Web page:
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6 o'clock news tonight - Philipino girl called 'Rebecca', I'm beyond upset

(24 Posts)
sicily1921 Wed 13-Nov-13 18:48:52

Poor broken girl, I didn't even hear them say how old she was (a teenager?) sat on a hosp trolley. Head wound being looked at by doctor who had only basic equipment. She could only give her name she looked so shell shocked. She had laid for 5 days with all her dead family round her. I wanted to weep. Can't get to grips with the horror of it all. Want to talk anyone?

BMW6 Wed 13-Nov-13 18:55:14

Yes, I saw that report. I wish I could give that poor girl a long, long hug. She looked totally traumatised sad

sicily1921 Wed 13-Nov-13 18:57:58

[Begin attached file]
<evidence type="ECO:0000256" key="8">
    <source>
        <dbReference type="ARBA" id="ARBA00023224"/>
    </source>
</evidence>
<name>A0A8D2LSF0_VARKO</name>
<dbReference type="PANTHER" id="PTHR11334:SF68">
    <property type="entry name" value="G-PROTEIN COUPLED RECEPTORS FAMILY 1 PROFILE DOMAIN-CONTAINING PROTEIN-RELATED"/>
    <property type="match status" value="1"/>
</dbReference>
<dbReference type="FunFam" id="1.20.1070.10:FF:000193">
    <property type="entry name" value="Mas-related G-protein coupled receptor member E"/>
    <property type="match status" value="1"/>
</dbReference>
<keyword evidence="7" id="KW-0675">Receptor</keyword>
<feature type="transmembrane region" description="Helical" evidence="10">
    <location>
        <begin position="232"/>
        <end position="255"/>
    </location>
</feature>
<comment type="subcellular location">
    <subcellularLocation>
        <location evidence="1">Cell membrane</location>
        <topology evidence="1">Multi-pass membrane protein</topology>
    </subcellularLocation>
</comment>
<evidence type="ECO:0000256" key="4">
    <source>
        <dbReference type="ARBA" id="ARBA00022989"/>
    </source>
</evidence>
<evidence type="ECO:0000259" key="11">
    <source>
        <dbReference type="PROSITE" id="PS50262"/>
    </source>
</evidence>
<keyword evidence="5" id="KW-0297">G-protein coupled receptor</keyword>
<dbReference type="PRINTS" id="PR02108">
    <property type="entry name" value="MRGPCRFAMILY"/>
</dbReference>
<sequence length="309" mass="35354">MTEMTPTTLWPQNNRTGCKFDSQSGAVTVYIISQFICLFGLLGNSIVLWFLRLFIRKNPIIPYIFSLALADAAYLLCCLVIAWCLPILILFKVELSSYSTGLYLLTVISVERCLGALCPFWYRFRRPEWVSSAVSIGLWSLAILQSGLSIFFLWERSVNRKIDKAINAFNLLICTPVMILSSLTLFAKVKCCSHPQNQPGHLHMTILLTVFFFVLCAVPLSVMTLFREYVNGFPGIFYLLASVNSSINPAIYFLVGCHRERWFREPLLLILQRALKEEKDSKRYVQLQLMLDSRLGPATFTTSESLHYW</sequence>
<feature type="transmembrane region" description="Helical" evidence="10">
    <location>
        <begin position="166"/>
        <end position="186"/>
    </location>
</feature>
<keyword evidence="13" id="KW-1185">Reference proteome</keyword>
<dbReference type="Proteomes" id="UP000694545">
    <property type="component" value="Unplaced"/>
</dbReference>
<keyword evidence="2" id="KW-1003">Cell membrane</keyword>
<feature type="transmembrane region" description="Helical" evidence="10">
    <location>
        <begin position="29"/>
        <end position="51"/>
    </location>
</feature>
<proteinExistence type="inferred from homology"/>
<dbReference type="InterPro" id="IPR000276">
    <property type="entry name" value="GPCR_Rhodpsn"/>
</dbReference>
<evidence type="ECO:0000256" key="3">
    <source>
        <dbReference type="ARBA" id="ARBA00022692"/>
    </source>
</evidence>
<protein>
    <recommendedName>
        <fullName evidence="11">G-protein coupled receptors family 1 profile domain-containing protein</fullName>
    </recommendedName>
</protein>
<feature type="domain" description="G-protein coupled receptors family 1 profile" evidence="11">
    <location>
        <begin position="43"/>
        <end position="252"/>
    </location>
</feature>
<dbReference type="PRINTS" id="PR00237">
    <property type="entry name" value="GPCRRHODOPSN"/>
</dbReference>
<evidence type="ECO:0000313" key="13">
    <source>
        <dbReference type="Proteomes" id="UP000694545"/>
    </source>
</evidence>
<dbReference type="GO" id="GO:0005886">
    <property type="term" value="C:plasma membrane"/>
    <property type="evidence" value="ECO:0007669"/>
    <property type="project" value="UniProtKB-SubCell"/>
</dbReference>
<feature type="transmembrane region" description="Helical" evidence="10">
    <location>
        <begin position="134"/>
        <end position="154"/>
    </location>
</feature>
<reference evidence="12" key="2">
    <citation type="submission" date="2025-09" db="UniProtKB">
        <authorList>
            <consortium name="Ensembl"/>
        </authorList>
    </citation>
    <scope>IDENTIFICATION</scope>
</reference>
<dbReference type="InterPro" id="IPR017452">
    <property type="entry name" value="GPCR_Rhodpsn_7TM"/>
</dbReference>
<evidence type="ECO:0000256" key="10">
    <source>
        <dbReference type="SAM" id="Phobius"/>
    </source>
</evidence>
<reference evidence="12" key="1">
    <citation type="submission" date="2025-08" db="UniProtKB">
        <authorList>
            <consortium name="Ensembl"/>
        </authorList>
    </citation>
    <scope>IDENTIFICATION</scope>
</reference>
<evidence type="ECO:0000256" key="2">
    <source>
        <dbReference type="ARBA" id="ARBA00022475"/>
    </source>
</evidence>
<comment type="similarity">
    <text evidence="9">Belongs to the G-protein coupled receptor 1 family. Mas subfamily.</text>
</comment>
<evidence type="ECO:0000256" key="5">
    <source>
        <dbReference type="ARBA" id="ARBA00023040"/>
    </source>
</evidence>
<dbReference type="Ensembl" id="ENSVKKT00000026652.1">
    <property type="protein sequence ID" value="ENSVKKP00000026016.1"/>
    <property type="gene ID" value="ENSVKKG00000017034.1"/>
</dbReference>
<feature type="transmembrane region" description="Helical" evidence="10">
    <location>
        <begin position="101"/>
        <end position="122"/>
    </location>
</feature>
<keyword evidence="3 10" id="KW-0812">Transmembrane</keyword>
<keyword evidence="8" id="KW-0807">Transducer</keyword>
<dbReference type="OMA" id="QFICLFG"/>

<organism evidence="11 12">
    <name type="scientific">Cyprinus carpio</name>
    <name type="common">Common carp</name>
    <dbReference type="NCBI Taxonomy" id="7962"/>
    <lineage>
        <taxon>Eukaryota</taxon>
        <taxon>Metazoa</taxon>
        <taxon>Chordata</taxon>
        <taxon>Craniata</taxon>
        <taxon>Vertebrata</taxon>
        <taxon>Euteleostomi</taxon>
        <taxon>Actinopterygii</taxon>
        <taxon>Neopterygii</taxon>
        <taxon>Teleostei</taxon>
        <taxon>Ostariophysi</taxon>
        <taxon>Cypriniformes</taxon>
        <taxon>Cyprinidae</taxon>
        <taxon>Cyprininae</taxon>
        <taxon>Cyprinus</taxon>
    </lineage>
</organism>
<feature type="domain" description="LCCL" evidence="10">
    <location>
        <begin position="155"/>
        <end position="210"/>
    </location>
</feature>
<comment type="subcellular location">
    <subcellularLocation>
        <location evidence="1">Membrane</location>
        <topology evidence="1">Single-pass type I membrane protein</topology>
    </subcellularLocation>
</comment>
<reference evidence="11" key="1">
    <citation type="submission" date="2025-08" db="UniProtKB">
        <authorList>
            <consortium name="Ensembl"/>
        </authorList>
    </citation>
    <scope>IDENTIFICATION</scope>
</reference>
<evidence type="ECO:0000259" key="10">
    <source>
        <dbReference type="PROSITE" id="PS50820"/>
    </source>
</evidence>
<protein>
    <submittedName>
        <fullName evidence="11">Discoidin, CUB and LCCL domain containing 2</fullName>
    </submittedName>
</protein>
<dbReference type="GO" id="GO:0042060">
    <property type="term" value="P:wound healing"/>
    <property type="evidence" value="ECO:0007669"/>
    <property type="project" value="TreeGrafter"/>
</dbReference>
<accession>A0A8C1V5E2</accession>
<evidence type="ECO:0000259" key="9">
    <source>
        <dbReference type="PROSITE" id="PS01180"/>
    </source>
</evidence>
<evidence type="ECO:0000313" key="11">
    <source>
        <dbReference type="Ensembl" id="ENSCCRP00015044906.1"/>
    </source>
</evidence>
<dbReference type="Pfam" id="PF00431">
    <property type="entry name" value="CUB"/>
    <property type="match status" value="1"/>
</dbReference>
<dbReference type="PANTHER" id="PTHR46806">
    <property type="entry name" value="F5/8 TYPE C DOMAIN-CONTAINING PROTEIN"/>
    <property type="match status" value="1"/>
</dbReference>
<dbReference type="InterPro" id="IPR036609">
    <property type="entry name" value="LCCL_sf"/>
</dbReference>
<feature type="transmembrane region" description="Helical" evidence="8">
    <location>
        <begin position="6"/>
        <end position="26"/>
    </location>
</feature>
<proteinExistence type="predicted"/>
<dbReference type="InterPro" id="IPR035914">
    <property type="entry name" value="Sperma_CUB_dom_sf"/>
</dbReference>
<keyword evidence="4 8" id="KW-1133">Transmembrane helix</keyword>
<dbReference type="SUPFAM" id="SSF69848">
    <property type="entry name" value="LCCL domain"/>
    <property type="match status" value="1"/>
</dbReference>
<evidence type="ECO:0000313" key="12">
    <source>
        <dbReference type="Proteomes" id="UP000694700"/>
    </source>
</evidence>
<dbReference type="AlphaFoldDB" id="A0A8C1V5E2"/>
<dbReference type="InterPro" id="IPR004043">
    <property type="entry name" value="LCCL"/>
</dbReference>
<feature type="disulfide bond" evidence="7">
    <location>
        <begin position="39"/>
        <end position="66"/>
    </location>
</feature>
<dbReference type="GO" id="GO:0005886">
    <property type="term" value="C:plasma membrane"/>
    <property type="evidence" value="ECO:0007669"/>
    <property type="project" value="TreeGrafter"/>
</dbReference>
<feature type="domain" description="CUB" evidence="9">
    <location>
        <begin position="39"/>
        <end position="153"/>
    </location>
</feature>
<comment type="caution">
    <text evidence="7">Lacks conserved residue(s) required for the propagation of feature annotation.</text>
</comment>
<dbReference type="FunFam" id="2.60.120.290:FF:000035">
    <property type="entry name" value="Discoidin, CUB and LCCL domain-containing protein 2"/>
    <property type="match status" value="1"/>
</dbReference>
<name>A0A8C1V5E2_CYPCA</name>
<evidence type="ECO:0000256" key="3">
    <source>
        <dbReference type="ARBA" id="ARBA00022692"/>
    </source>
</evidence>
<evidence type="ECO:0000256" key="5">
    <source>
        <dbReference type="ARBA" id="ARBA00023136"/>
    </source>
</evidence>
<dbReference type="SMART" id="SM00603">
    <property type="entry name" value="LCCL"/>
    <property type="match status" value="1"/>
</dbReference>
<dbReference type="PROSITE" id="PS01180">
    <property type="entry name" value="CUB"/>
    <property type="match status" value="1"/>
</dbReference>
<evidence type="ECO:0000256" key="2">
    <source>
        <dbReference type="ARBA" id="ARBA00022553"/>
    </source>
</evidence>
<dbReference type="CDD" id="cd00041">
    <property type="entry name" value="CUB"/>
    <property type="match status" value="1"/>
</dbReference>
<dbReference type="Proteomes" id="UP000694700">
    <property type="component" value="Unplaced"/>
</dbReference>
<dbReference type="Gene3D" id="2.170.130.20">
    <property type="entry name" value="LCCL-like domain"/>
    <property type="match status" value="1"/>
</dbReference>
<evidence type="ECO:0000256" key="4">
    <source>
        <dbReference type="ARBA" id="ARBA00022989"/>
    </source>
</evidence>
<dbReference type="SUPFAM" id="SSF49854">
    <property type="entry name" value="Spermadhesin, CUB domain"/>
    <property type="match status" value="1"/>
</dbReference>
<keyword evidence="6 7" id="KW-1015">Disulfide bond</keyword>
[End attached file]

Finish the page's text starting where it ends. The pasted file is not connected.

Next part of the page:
Me too BMW6. Lets hope she gets the care she needs.

elfycat Wed 13-Nov-13 18:59:09

I haven't watched this and I won't. I go on a media blackout when disasters happen as I just don't need to see this. Before I made this decision I would get terribly upset, and if I cannot express 'upset' I get angry. Anger with no outlet = not a good thing.

Years ago we would hear about disasters days or weeks later in a black and white print kind of way. Now we are bombarded with sad images in the news; actual bodies, films of people's grief, parents begging for their children to be returned. It might help to raise money for disaster relief or raise a wider search for missing people, but I think it's not good for us as individuals.